In the TOPAZ-1 trial the addition of durvalumab to gemcitabine and cisplatin yielded similar adverse events (AEs) as chemotherapy plus placebo. For example, the total incidence of AEs was 99.4% in the experimental arm and 99.8% in the control group. The rate of grade 3 or 4 AEs were 75.7% in the study arm and 77.8% in the control arm, and treatment discontinuation rates because of AEs were higher in the control group vs the immunotherapy group at 15.2% and 13%, respectively. Lastly, the rate of immune-mediated AEs were 12.7% in the study arm and 4.7% in the control arm.
We educate our nurses who are caring for patients on this regimen to be aware of the chemotherapy associated AEs such as cytopenias, kidney function, hydration, electrolytes, nausea and vomiting. When we add the durvalumab we also need to screen for any immune-mediated AEs and then check regular thyroid function every 6 weeks. In my practice, we may also premedicate with Aloxi [palonosetron], dexamethasone, and Emend [aprepitant].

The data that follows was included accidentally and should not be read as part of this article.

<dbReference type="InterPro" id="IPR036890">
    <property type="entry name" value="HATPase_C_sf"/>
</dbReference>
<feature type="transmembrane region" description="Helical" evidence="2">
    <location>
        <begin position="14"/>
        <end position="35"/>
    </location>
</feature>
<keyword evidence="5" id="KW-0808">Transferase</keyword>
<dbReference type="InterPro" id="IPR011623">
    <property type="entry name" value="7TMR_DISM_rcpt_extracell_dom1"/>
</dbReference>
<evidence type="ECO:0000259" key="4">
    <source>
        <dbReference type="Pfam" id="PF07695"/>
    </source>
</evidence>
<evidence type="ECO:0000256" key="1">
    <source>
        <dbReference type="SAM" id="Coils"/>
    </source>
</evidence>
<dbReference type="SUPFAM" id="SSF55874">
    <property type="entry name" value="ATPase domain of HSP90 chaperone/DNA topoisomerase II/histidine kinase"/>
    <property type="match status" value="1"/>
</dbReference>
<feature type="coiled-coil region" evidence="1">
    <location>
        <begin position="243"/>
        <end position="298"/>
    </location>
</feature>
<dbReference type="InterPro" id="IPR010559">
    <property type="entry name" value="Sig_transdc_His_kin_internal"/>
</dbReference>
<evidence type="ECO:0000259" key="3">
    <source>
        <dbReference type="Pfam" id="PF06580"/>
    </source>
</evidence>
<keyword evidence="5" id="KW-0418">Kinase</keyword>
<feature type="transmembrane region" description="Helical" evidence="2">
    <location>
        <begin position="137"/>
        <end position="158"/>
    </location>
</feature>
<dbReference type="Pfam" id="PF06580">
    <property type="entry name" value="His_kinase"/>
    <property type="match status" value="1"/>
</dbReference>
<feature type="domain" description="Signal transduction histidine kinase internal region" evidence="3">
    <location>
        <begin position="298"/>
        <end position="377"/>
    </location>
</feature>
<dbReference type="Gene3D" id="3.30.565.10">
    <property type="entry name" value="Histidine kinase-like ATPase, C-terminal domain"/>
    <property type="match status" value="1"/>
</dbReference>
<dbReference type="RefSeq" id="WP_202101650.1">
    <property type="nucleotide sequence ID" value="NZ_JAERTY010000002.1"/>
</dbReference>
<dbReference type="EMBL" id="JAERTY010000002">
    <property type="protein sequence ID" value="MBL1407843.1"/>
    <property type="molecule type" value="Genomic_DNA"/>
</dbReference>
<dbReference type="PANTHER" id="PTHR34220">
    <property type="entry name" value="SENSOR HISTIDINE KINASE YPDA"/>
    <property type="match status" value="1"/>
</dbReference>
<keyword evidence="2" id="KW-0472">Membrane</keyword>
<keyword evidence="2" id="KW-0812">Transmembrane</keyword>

The drug comes with warnings for immune-mediated adverse events. What do best nursing practices look like in terms of monitoring and potentially responding to these AEs?
Since the immune-mediated AEs can take place in any organ we must educate patients to let us know about any new problems or concerns.
In clinic, patients are screened for any new onset diarrhea, cough, rash, or severe fatigue. They also get labs to check renal and hepatic function on day 1 and then [thyroid hormone levels] with reflux to T4 every 6 weeks. If any symptom is identified, the nurse discusses this with the advanced practice provider [APP] or the physician to see if any workup needs to be completed and if treatment needs to be held.
In our institution these patients see a MD or APP on day 1 of their cycle and then only see the infusion nurses with labs on day 8. This allows for the infusion nurse to assess and triage any concerns the patient may be having.
FDA approves durvalumab for locally advanced or metastatic biliary tract cancer. FDA. September 2, 2022. Accessed October 4, 2022. bit.ly/3LDKkyJ